Looking in my field, for example, the training I give is the result of a strange political construct, called ‘Participation statement’ (Participatieverklaring). As of 2017 all new migrants have to sign this document to show their willingness to participate in the society. My training is part of the preparation for this duty within the Dutch integration (‘inburgering’) process. Although I find it a useful space for newcomers to reflect and improve their awareness of the new culture, I still think that participation is a two-way process built on mutual understanding. Participants in my courses, who mostly come from Middle Eastern countries, Afghanistan and Eritrea, share their difficulties with a society that they perceive as busy, individualistic and completely relying on self-initiative. In this sense I wish the government could have found more integrated solutions using local resources, networks and dialogues.
At the same time opportunities emerge where local communities come together and experiment with new ideas. When the Municipality of Amsterdam decided to assign new houses for students and refugees in Ijburg, a new residential neighborhood in Amsterdam, many residents wondered what that meant for the liveability of the area. The Municipality then set up open dialogues involving as many partners as possible, such as the housing associations, entrepreneurs and civil society. At the same time, there have been active steps to involve all residents in building a self-managing community where refugees, youth and old residents could take care of each other’s needs and organize social activities independently. As a result of an inclusive process, SET Ijburg is now an example of integration, not only having refugees as beneficiaries, but also creating benefits for the entire Dutch community at large. It is enough to look at their agenda online for practical examples of what SET IJBURG does regularly: resident entrepreneurs make their services available for the neighbours; markets for the free exchange of house equipment bring new and old residents together; language, sport and bike maintenance workshops are regularly organized by residents.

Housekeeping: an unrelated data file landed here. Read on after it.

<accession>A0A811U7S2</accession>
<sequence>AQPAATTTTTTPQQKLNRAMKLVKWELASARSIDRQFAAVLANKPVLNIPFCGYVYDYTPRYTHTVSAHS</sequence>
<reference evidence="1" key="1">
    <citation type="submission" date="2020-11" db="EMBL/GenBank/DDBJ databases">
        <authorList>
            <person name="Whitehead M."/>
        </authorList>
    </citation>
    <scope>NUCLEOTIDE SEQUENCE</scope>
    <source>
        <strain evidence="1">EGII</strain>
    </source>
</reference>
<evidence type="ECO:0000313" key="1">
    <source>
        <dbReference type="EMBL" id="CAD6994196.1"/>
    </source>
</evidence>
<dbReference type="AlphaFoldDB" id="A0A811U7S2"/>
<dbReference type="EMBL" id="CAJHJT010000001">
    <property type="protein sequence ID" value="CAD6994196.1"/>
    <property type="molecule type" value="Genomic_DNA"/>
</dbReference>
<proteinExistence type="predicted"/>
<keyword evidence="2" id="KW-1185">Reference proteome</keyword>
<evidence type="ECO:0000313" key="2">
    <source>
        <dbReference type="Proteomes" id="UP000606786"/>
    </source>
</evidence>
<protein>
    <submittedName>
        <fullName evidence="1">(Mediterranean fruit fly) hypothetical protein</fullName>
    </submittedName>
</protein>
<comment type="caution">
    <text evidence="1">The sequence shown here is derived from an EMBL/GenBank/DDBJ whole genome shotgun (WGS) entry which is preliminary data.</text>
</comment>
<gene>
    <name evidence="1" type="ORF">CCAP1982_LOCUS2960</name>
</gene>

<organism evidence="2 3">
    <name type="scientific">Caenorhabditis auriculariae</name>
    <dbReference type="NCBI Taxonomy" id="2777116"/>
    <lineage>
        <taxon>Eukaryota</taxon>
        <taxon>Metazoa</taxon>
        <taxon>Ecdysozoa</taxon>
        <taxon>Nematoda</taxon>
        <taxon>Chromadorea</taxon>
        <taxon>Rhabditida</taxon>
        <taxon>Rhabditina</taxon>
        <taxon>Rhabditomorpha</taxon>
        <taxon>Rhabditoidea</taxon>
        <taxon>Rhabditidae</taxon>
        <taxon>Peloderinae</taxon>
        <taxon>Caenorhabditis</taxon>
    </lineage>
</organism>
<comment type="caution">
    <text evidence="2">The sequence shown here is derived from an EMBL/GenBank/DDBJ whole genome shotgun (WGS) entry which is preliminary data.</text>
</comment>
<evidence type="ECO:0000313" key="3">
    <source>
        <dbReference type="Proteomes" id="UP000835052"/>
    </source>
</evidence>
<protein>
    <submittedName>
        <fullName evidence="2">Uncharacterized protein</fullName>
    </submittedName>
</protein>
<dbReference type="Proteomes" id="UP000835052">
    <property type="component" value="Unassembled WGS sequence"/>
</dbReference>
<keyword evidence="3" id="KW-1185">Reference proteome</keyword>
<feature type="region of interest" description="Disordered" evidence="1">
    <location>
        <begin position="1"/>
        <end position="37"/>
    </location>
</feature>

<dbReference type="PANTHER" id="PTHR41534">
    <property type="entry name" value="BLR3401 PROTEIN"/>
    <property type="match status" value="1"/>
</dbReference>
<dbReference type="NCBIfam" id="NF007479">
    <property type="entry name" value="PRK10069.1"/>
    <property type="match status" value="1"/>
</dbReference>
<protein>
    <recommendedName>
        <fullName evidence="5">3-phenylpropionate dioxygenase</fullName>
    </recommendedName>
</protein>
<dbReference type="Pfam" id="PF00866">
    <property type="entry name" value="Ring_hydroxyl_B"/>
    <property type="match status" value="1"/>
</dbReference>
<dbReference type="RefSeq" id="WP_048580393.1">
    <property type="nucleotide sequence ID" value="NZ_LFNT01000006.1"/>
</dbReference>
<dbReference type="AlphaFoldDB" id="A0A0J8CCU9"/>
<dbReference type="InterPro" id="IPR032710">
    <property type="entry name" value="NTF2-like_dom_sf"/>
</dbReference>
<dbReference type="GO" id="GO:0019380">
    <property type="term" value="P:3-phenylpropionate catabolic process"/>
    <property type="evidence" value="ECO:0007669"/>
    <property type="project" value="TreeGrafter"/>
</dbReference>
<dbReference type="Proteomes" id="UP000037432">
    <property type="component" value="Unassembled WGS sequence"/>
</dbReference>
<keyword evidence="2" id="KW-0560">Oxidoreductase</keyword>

In a time of polarization and divisions, it is easy to fall into a negative loop of powerlessness, by seeing only obstacles and problems. Yet, it is exciting to see how power transition comes with a whole range of new opportunities about how we can organize our communities in a different way. It entails that we, as citizens living together, need to re-imagine our roles, responsibilities and structures in order to shape a new narrative.
Being an important current sector of economic and cultural life, the tourism industry can use its leverage to contribute to bridging and bringing people together. As I see it, this research is the opening of an interdisciplinary conversation that I hope will continue and expand in the years ahead.